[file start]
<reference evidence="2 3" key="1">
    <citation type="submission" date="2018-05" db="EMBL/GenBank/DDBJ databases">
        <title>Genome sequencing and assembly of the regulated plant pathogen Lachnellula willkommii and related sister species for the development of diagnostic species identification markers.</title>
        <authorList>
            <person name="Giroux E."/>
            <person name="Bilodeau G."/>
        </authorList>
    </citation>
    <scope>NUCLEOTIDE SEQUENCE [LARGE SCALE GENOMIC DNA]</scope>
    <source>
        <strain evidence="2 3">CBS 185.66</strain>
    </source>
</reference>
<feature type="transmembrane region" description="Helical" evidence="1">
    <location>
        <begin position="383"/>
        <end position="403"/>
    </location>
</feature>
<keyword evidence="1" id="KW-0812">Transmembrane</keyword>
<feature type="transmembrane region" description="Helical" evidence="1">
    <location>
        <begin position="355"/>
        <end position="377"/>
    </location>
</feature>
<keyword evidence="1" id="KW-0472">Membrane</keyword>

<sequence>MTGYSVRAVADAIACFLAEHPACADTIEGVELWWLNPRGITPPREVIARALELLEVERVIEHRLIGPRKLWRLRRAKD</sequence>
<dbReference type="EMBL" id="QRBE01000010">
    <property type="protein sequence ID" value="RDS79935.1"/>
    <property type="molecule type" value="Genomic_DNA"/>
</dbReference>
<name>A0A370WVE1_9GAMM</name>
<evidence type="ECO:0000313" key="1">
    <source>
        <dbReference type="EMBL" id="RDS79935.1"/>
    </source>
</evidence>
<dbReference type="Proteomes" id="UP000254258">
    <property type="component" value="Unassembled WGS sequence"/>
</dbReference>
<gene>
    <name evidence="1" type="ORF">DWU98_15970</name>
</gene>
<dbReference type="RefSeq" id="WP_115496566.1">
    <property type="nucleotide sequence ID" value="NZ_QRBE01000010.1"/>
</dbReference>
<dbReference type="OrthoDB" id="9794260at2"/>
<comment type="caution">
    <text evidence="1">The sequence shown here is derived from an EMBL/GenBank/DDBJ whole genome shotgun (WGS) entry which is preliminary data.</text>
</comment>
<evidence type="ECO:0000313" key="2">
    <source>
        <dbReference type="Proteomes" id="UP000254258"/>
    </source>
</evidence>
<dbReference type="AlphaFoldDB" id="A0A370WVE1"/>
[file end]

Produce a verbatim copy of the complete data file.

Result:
<reference evidence="2 3" key="1">
    <citation type="submission" date="2018-05" db="EMBL/GenBank/DDBJ databases">
        <title>Genome sequencing and assembly of the regulated plant pathogen Lachnellula willkommii and related sister species for the development of diagnostic species identification markers.</title>
        <authorList>
            <person name="Giroux E."/>
            <person name="Bilodeau G."/>
        </authorList>
    </citation>
    <scope>NUCLEOTIDE SEQUENCE [LARGE SCALE GENOMIC DNA]</scope>
    <source>
        <strain evidence="2 3">CBS 185.66</strain>
    </source>
</reference>
<feature type="transmembrane region" description="Helical" evidence="1">
    <location>
        <begin position="383"/>
        <end position="403"/>
    </location>
</feature>
<keyword evidence="1" id="KW-0812">Transmembrane</keyword>
<feature type="transmembrane region" description="Helical" evidence="1">
    <location>
        <begin position="355"/>
        <end position="377"/>
    </location>
</feature>
<keyword evidence="1" id="KW-0472">Membrane</keyword>

<sequence>MTGYSVRAVADAIACFLAEHPACADTIEGVELWWLNPRGITPPREVIARALELLEVERVIEHRLIGPRKLWRLRRAKD</sequence>
<dbReference type="EMBL" id="QRBE01000010">
    <property type="protein sequence ID" value="RDS79935.1"/>
    <property type="molecule type" value="Genomic_DNA"/>
</dbReference>
<name>A0A370WVE1_9GAMM</name>
<evidence type="ECO:0000313" key="1">
    <source>
        <dbReference type="EMBL" id="RDS79935.1"/>
    </source>
</evidence>
<dbReference type="Proteomes" id="UP000254258">
    <property type="component" value="Unassembled WGS sequence"/>
</dbReference>
<gene>
    <name evidence="1" type="ORF">DWU98_15970</name>
</gene>
<dbReference type="RefSeq" id="WP_115496566.1">
    <property type="nucleotide sequence ID" value="NZ_QRBE01000010.1"/>
</dbReference>
<dbReference type="OrthoDB" id="9794260at2"/>
<comment type="caution">
    <text evidence="1">The sequence shown here is derived from an EMBL/GenBank/DDBJ whole genome shotgun (WGS) entry which is preliminary data.</text>
</comment>
<evidence type="ECO:0000313" key="2">
    <source>
        <dbReference type="Proteomes" id="UP000254258"/>
    </source>
</evidence>
<dbReference type="AlphaFoldDB" id="A0A370WVE1"/>